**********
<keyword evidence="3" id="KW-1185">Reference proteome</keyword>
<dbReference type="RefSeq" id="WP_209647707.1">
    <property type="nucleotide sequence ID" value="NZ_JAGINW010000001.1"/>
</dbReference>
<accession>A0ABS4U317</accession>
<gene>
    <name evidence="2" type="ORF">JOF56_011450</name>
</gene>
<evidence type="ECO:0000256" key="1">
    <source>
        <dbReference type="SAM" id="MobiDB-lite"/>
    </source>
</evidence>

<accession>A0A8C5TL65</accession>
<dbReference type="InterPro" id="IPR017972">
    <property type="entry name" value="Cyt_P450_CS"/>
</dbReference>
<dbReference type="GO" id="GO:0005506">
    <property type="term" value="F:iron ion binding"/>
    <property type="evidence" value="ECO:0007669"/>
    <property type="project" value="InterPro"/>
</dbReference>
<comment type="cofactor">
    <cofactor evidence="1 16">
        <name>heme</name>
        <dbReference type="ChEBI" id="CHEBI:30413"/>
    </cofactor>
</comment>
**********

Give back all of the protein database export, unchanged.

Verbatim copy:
<keyword evidence="3" id="KW-1185">Reference proteome</keyword>
<dbReference type="RefSeq" id="WP_209647707.1">
    <property type="nucleotide sequence ID" value="NZ_JAGINW010000001.1"/>
</dbReference>
<accession>A0ABS4U317</accession>
<gene>
    <name evidence="2" type="ORF">JOF56_011450</name>
</gene>
<evidence type="ECO:0000256" key="1">
    <source>
        <dbReference type="SAM" id="MobiDB-lite"/>
    </source>
</evidence>

<accession>A0A8C5TL65</accession>
<dbReference type="InterPro" id="IPR017972">
    <property type="entry name" value="Cyt_P450_CS"/>
</dbReference>
<dbReference type="GO" id="GO:0005506">
    <property type="term" value="F:iron ion binding"/>
    <property type="evidence" value="ECO:0007669"/>
    <property type="project" value="InterPro"/>
</dbReference>
<comment type="cofactor">
    <cofactor evidence="1 16">
        <name>heme</name>
        <dbReference type="ChEBI" id="CHEBI:30413"/>
    </cofactor>
</comment>